Tag: IT


Terrapin Systems (Terpsys) is the only contracting company I’ve ever worked for I felt cared about me as a person, as an employee and wanted me to stay. They invested in me like I invested in them.


We had face time with our manager. She would sit in with us periodically. She was available in person or by phone and she was on our work site enough it was easy to schedule in-person chats with her.

We had two reviews a year. Every six months we’d get a review, the 6-month meeting was a check-in. It was a chance to see how we were doing and if we needed to make any corrections. It also provided a time to talk about goals and hopes for the position and advancement.


The 6-month review offered a chance at a pay bump. The yearly review offered chances of both a raise and a bonus. Both were calculated based on a number of factors.

All of the factors were provided to us at hiring and made available at each meeting. So it was very clear what the company expected of us and how we could maximize our earnings and performance. There was no mystery. What we needed to do was very clear and spelled out.


Regular Time Off

Terpsys had a Regular Day Off work schedule. It was a compressed work schedule that meant we’d work an extra 30 minutes everyday, and earn a day off every pay period. It wasn’t always the same day and was decided based on coverage needs.

The schedule was setup at the beginning of the year, so we had all of our days off scheduled and we could plan accordingly. It was a perfect time to schedule appointments and run errands. It made vacation planning easier and we could use those days to extend or replace our Paid Time Off.

It wasn’t something the company had to do, but it was something they offered because they could. And they cared enough about their employees.


Terpsys also required certifications. I got my Comptia A+ and Network+ the first year, which they required all of their tech people to have those as a baseline. After the first year, we were required to get one certification each year after that. The company reimbursed us for all test costs.

Those tests can be very expensive. And Terpsys paid for all of it. They wanted us to better ourselves and in turn better the company.


The gear. Oh man, Terpsys loved to give out gear. At the 90-day mark the onslaught of Terpsys shirts began. For the 2.5 years I worked there, I never bought a single polo shirt. I was given a couple new ones twice a year.

They were nice shirts, many of which I still have and wear outside of work because they fit well and are very comfortable. I was only there for a few years and I have:

  • 1 Raincoat
  • 1 Light jacket
  • 1 Sweatshirt
  • 1 Set of tools with drill and soldering kit
  • 2 T-Shirts
  • 12 Polo shirts
  • 2 Hard plastic to-go cups
  • 2 Glasses cases
  • 1 Picnic blanket

And I’m sure I’m forgetting some other stuff. We were not required to wear the shirts for work and some people never did. But they were nicely made and stood up well. So I wore mine all the time.

The raincoat and light jacket are still the only ones I own and the blanket gets lots of use in warmer weather. The toolkit I reach for all the time.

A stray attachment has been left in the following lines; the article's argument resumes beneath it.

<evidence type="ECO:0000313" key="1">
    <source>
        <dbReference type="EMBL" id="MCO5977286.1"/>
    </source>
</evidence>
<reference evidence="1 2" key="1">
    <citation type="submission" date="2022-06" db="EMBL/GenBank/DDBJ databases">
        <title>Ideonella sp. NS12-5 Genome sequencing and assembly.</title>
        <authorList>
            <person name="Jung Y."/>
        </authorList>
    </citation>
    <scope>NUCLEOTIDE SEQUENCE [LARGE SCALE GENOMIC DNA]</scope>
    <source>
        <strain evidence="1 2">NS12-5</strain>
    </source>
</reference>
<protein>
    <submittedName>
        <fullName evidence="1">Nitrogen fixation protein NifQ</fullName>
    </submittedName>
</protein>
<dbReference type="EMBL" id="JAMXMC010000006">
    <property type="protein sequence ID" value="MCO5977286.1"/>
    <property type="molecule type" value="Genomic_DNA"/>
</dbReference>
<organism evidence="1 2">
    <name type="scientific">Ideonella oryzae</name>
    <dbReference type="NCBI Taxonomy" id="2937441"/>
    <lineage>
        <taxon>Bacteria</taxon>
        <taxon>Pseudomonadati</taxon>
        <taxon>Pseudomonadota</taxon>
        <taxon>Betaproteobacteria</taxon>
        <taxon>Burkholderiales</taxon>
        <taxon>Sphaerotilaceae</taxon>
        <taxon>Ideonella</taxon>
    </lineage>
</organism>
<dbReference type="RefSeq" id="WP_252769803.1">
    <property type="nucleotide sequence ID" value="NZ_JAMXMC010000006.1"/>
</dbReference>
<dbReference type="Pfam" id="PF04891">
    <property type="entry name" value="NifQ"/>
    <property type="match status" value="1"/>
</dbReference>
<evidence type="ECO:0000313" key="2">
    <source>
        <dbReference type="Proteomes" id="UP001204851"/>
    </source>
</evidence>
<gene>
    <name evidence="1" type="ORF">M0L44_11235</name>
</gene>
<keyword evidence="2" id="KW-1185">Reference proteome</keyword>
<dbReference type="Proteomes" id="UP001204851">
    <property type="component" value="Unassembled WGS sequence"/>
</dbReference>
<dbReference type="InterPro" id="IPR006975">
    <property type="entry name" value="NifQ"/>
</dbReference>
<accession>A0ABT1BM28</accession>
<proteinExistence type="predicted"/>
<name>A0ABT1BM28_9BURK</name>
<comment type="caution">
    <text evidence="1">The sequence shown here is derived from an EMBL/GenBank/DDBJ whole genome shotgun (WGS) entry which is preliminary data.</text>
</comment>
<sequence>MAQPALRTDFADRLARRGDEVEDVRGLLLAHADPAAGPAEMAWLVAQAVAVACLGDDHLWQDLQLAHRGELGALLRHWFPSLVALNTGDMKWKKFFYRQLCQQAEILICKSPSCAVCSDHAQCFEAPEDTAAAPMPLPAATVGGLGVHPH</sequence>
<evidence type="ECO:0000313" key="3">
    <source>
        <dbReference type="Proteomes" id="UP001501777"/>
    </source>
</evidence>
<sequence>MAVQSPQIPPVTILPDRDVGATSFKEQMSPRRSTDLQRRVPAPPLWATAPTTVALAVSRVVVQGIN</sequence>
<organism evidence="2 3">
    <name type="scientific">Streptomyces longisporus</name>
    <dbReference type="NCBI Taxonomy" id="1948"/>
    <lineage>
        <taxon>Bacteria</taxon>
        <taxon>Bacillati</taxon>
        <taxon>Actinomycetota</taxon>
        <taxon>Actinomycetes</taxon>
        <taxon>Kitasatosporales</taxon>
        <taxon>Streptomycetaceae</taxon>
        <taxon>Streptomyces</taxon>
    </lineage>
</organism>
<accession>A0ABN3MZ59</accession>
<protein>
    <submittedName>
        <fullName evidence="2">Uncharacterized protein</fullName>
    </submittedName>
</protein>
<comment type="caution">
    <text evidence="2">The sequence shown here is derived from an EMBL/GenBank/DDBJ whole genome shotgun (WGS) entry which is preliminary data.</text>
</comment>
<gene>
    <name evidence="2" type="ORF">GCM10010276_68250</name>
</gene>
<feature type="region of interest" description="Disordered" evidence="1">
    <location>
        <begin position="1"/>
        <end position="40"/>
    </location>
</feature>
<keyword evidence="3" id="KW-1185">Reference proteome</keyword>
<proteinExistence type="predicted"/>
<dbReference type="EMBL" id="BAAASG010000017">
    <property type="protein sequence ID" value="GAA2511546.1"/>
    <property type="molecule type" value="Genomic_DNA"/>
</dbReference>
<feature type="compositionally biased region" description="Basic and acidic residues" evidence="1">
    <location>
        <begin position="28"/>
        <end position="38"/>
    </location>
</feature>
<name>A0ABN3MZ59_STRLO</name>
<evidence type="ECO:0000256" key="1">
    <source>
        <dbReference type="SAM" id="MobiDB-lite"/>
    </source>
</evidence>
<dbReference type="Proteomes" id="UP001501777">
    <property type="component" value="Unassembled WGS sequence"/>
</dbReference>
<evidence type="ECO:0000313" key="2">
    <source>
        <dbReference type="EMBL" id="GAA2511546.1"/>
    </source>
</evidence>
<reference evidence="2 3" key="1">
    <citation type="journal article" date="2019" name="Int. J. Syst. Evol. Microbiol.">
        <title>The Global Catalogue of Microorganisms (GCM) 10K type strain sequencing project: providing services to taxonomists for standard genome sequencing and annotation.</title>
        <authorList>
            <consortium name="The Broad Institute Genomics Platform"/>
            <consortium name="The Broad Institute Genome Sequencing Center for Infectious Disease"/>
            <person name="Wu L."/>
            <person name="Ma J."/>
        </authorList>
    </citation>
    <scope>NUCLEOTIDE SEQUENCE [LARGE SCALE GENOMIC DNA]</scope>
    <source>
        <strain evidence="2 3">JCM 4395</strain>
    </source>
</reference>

It’s hard to feel like you’re part of the company you actually work for in a contracting environment. You begin to feel much more in common with the client, in this case, the National Institutes of Health. I felt like part of NIH and not Terpsys. They were just the name on the pay check.

But they did a lot to try to make us feel included.

There was a softball team. There were monthly staff meetings. There were cross-training opportunities and stand up meeting with others who worked on the same campus, but not the same building. It was helpful to put names and faces together and to get all of us to feel part of a larger team.

I didn’t always appreciate all the things they did. I didn’t play softball or attend the pizza nights, an opportunity to learn something taught by another employee unrelated to our work. I never attended a happy hour after the staff meetings (partly because I didn’t drink at the time.) I didn’t attend the summer company anniversary party (which always fell on the week I took off for vacation).

I did attend the winter holiday party (called that because it was in February). It was a grand affair at the National Building Museum in Washington DC. Everything was paid for and there was a theme each year. The food was good. And it was nice to introduce my wife to my co-workers and vice versa. These were all the people I spent my days with and now they’d get to meet each other.

The End

There was a lot Terpsys did right. Their only major misstep was relying on one single, huge contract. When they lost that contract, most of the company lost their jobs. Many people transitioned to the new company who won the contract and many more, like myself, left entirely to pursue other work.

The sad truth in contracting is the only way to get a major raise or promotion is to move jobs. In the past 7 years, I’ve doubled my salary by moving around every couple of years.

I tend to get bored with my work I do about two and a half years into where I’m working. I know the work. I’ve mastered it and I have no other challenges to meet. So it’s time for something new. And because the contracts are so narrow, there’s nowhere to move within the contracting company and the client’s site has nothing since you don’t work for them.

So it’s time to move. I’ve made wildly differing amounts of money for the same work. It just depends who the client was and the size of the contract. Money is always flexible. At the end of the day, I have to make the best decision for me. And often times that decision is to move on. Whether there’s a big event like losing a contract, or I need a new challenge.